SMEs should use social media to boost sales – and here's how
6 min read
16 November 2015
Almost every large company has a Facebook page and a Twitter feed, but too many smaller and medium-sized businesses are still fighting shy of social media – according to Megan Collins, head of marketing at Paragon.
“The customer has dictated new buying rules that sales teams have had to act quickly to come to terms with and adapt to, as they are no longer in the driving seat of securing their monthly commission,” she said. “But where change has occurred, this has also meant social media has created a plethora of new opportunities for smaller businesses to utilise and reach the potential customers more quickly than before.”
Social media is a staple for any modern marketing campaign, but it’s also now being used as a new tool by sales teams. Collins pointed out that social media channels themselves have started to realise this – Facebook and Twitter now have “buy” buttons, while Pinterest and Instagram are following closely and moving into ecommerce.
“That said, potential customers are not just going to suddenly buy your services through a social media website,” explained Collins. “Many small businesses are still not capitalising on the opportunities given through social media yet. But with the right application and approach its effectiveness and use as a selling tool is becoming incredibly valuable.
“Social platforms need to be a place to give your business a voice and personality. It becomes an effective method to distribute content and demonstrate expertise in your industry to rival bigger competitors. There needs to be something for the customer to benefit from for free without the constant ‘buy buy buy’.”
Using social media for sales turns it into a sales conversion tool, rather than simply being a place in which to engage with customers. Small and medium-sized businesses need to have sales and marketing working closely together to fully appreciate and benefit from the use of social media, she argued.
Collins went on to say that consumers do more research now before buying, so that social media becomes the perfect location for small businesses to present content to help potential customers make a decision without a hard sell.
SMEs need to track the journey from social media user to customer, even though this takes time and investment in a good CRM system. “Of course the type of social media is dependent on the type of business and customers,” said Collins. “For B2B, LinkedIn is normally the obvious choice, but Twitter and Pinterest are also becoming useful tools to measure this ROI. For B2C, then Facebook is the first port of call. But companies are achieving success using Instagram and YouTube.”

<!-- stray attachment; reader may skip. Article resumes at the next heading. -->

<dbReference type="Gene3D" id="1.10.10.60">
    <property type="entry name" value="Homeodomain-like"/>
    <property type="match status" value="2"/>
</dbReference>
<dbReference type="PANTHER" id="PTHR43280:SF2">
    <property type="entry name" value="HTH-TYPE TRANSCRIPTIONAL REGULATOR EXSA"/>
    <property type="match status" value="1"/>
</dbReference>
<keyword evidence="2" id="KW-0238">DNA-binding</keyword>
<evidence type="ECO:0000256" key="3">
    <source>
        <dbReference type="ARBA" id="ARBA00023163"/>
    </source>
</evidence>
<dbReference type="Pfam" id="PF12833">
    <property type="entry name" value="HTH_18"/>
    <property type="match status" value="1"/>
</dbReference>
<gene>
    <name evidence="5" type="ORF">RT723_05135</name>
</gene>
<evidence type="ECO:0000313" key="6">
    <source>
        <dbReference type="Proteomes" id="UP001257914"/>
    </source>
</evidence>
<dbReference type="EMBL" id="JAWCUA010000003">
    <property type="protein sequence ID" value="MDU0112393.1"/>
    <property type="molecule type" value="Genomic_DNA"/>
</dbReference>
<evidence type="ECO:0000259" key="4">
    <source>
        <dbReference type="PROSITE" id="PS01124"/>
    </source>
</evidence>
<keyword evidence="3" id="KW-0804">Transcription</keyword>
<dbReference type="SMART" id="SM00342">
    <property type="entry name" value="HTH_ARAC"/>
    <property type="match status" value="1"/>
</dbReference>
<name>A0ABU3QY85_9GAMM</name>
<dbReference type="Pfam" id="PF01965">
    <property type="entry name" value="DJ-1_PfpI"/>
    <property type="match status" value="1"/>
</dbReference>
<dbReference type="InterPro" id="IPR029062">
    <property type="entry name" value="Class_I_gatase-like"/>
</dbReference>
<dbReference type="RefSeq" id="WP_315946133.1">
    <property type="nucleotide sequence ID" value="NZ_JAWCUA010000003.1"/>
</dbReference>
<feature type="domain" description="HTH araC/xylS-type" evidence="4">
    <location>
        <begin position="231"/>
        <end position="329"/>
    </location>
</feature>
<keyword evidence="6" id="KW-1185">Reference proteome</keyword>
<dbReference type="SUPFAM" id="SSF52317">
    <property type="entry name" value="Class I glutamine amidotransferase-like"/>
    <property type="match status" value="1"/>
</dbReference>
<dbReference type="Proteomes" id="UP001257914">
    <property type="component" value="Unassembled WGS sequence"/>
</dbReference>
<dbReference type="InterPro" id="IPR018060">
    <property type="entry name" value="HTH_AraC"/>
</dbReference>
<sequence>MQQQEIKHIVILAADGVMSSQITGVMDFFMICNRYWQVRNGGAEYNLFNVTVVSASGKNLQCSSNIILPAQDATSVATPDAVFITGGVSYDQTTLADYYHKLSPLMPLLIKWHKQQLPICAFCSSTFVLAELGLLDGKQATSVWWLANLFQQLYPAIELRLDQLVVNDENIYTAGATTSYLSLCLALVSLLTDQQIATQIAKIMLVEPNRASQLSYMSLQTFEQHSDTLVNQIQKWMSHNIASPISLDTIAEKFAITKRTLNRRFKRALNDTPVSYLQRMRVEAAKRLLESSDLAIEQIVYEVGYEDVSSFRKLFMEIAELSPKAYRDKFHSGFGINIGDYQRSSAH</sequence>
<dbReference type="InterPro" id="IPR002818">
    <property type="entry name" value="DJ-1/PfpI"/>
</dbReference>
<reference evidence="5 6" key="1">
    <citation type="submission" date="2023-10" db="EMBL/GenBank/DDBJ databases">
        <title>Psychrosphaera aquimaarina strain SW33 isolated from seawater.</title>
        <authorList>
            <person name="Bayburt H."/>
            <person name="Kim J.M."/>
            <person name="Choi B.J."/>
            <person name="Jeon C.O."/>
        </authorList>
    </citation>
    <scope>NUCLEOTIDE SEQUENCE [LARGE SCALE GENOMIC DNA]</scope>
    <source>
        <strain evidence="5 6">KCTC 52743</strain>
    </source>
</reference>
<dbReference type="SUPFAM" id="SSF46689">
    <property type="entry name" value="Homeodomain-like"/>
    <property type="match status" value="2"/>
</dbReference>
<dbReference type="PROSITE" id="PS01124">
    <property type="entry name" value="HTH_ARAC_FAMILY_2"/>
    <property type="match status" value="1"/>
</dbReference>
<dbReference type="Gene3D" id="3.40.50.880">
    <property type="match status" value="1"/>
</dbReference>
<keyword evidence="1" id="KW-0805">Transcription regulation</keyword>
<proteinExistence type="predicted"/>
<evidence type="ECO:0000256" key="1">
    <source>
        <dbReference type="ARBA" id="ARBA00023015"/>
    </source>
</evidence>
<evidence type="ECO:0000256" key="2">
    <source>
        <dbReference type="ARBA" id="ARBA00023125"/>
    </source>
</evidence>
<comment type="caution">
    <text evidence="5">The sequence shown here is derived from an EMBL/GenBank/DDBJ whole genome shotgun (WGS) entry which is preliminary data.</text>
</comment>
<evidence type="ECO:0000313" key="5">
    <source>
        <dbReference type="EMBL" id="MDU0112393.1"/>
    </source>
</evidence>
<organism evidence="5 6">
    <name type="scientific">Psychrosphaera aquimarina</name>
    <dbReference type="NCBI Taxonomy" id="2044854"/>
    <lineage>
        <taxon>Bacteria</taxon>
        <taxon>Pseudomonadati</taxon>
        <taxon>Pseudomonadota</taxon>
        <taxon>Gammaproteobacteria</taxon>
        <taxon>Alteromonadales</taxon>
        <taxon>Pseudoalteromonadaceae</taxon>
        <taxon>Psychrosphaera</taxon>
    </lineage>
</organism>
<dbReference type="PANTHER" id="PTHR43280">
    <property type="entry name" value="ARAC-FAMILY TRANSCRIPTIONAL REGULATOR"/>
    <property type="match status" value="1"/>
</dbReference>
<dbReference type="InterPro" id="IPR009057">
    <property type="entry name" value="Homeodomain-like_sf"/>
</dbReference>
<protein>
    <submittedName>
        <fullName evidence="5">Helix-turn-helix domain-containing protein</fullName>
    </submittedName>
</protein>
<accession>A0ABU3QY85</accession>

Read more about social media:
- The importance of social media in your due diligence checklist
- Five steps to better manage your social media and decrease risk
- Impatience and lack of understanding cited as reasons why SMEs think social media is waste of time
Smaller companies need to consider social advertising. A sum of £100 invested in a Twitter “card” will record the impressions of the advert, the number of clicks and the demographics of those clickers. “These potential customers are known as ‘social leads’. If you then end up with a dozen ‘social leads’, leading to a certain amount of revenues, it then becomes easy to establish a direct return on investment from the original Twitter card cost,” she said.
SMEs should also consider investing in software that tracks engagement through social channels, enabling them to cross-reference this data with their booking data.
“LinkedIn Cards work in a similar way to capture information when promoting products,” commented Collins. “Having calls to actions on promotions means you can record the data with analytics when someone clicks through to the specific page you have designed. Once the campaign is over your sales team can take over and utilise the data stored on the CRM system to follow up on enquiries from the card. The information stored will identify what has been clicked on and dwell time to show how interested. Sales teams can start with most interested – longest dwell time or most returns – as these will be further in the buying cycle.”
Larger companies, she pointed out, will have the manpower to analyse and target all relevant enquiries, but this is impossible for small businesses. So having a good CRM system will help track a customer’s journey and can help SMEs to ensure that they contact the best leads when they are ready to buy.
According to the guide “Getting started with social selling” by LinkedIn and Oracle, it is now 75p cheaper to generate leads through social media than any other channel. It is becoming a great avenue for small businesses with limited resources to reach the right audience.
“A good sales person is motivated to sell,” said Collins. “So providing them with the right training on how to use their skills correctly to understand how the different social platforms works, social media will create benefits for any business.”